Representing Sound Digitally

1 What is sound?

Learn It

• A sound is literally a vibration that travels through a medium than can be heard when it reaches an ear.
• Normally that medium would be air.
• The compression and rareification of air can be represented graphically as shown below.
• The image from the oscilloscope shows a sound wave with varying amplitudes and frequencies.
• If we were to look at the y values, then we would see that the sound wave is fundamentally analogue in nature.

Research It

• When we talk about sound, we often use the terms volume and pitch.
• What do these terms actually mean with reference to a sound wave?
• Why would it be problematic to store analogue representations of sound on a computer?

2 Physical to Electrical

Learn It

• In order to store sound in a digital format, there are a few steps that need to be followed.
• The sound must first be captured with an input device.
• The sound is converted to an analogue electrical signal.
• The electrical signal needs to be sampled.
• The digital data can then be stored.

Research It

• Use online resources to find out how a microphone can capture vibrations in the air and convert them to an analogue electrical signal.

3 Sampling

Learn It

• Sampling is the process of turning an electrical analogue stream of data, into a digital stream of data.
• The process involves recording the amplitude of an electrical signal at set intervals, rounding the value and converting it to binary (typically 16 or 32 bits for sound).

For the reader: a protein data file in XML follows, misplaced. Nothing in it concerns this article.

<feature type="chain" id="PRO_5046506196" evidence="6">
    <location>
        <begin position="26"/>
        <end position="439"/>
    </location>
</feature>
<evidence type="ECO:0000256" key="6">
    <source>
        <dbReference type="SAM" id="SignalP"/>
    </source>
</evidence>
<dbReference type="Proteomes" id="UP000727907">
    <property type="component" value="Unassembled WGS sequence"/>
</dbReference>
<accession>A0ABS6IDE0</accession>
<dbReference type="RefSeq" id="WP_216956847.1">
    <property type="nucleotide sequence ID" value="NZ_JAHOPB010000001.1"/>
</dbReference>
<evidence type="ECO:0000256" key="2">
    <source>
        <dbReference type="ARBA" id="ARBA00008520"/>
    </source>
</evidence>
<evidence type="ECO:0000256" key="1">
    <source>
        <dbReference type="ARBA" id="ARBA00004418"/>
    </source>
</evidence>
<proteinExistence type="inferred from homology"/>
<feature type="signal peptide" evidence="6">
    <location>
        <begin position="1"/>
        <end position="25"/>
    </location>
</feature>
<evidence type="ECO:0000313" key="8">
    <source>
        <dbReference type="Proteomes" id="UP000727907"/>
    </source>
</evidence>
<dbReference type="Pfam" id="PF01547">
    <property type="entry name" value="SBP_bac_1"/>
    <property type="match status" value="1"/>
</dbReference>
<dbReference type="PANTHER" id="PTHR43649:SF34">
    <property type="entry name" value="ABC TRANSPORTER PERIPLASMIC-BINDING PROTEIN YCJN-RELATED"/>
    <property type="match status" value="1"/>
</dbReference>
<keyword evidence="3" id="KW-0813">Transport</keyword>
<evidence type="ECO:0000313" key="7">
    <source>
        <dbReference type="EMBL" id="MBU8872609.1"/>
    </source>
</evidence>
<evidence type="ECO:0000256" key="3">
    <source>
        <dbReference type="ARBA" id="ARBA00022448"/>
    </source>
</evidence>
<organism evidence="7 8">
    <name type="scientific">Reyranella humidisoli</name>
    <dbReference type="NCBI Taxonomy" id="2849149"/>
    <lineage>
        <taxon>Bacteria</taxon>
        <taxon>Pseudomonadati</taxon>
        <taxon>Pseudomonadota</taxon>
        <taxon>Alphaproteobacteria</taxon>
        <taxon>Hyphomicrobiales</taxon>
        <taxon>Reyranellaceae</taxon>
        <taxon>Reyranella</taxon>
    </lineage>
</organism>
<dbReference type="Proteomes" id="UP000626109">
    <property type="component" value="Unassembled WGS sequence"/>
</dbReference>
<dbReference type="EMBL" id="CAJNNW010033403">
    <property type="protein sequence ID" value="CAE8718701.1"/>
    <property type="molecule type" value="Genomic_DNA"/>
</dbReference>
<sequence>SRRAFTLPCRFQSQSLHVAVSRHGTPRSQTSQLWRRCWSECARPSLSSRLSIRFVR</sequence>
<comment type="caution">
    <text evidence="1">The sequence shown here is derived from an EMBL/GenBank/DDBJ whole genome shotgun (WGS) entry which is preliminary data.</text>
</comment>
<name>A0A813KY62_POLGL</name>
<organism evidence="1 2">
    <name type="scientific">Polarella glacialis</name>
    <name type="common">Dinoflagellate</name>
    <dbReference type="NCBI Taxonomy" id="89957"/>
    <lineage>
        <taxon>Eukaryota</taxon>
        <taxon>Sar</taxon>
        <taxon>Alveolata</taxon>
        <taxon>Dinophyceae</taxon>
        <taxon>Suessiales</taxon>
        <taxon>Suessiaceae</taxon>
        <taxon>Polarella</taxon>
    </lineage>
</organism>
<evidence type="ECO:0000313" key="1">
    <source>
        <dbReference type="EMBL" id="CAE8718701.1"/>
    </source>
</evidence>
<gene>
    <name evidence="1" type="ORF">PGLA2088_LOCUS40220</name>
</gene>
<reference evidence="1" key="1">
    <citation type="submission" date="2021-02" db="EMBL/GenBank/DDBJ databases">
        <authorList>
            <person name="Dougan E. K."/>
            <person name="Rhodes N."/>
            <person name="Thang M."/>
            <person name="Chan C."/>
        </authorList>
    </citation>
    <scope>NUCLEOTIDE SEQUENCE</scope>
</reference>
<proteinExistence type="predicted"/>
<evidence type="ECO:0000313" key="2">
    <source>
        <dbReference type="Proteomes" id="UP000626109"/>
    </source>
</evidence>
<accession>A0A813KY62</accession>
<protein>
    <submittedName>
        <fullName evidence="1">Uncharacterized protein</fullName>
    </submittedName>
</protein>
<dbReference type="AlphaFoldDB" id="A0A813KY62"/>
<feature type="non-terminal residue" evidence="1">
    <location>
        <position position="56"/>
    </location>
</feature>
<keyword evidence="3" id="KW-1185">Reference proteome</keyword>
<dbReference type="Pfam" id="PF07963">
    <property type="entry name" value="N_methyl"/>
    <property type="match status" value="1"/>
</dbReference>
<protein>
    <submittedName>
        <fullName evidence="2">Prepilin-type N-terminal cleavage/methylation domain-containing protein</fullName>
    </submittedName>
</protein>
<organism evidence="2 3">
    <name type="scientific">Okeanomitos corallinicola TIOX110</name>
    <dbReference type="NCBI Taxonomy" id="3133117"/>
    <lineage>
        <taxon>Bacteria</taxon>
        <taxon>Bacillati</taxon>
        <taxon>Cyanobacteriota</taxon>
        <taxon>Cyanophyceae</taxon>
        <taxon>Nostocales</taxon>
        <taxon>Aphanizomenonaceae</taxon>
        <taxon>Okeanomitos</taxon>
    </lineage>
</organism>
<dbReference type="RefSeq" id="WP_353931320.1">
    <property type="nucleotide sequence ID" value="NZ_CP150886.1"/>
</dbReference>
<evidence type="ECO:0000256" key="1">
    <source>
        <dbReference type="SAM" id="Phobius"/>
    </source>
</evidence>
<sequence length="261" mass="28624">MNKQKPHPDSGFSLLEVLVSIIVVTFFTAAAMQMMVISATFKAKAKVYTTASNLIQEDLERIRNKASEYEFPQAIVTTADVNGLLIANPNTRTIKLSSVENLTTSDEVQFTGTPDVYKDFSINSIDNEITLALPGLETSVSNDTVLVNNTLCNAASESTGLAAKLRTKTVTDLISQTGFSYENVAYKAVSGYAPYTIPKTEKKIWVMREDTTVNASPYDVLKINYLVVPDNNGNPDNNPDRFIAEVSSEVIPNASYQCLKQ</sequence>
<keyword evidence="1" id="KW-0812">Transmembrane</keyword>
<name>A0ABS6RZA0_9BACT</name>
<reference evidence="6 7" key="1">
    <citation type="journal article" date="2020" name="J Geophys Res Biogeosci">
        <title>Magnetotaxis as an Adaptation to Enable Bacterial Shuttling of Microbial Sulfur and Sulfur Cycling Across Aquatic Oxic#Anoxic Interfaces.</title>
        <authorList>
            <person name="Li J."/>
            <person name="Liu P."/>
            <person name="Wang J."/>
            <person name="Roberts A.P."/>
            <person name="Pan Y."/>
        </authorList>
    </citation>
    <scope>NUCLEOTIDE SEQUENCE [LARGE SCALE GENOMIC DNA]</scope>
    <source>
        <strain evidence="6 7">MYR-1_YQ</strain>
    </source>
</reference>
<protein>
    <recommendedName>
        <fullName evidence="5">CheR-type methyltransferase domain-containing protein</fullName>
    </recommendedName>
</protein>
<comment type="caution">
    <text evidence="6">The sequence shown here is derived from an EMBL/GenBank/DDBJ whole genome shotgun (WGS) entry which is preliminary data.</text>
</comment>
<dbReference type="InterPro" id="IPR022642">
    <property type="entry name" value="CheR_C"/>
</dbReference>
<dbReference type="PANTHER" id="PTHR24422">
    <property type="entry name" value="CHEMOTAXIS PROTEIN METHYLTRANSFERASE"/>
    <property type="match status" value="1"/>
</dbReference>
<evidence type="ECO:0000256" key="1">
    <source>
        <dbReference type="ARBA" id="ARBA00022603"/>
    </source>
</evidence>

• For sound, this sampling normally occurs 44100 times per second. We call this the Sample Rate and it is normally expressed as 44.1kHz.
• The number of bits we use to store the data is known as the Sample Depth.
• Obviously, the higher the Sample Rate and the larger the bit depth, the higher the quality of the resulting audio.
• The image above is a graphical representation of how an analogue electrical signal can be sampled and converted to an integer, ready for storing as a binary integer.

Research It

• There is a good reason that we tend not to sample sounds at a higher sample rate than 48kHz. It is to do with Nyquist's Theorem.
• Use online resources to make notes on what is stated in Nyquist's Theorem.

4 Compression

Learn It

• Even when digitised, an audio track can have a huge file size, that makes it impractical to use.
• For this reason we use compression, to reduce the file sizes.
• There are two types of compression:
• Lossless e.g. Dolby TrueHD
• Lossy e.g. MP3

Research It

• Find out what the difference between lossless and lossy compression are.
• Find out what the percentage compression can be achieved with audio files.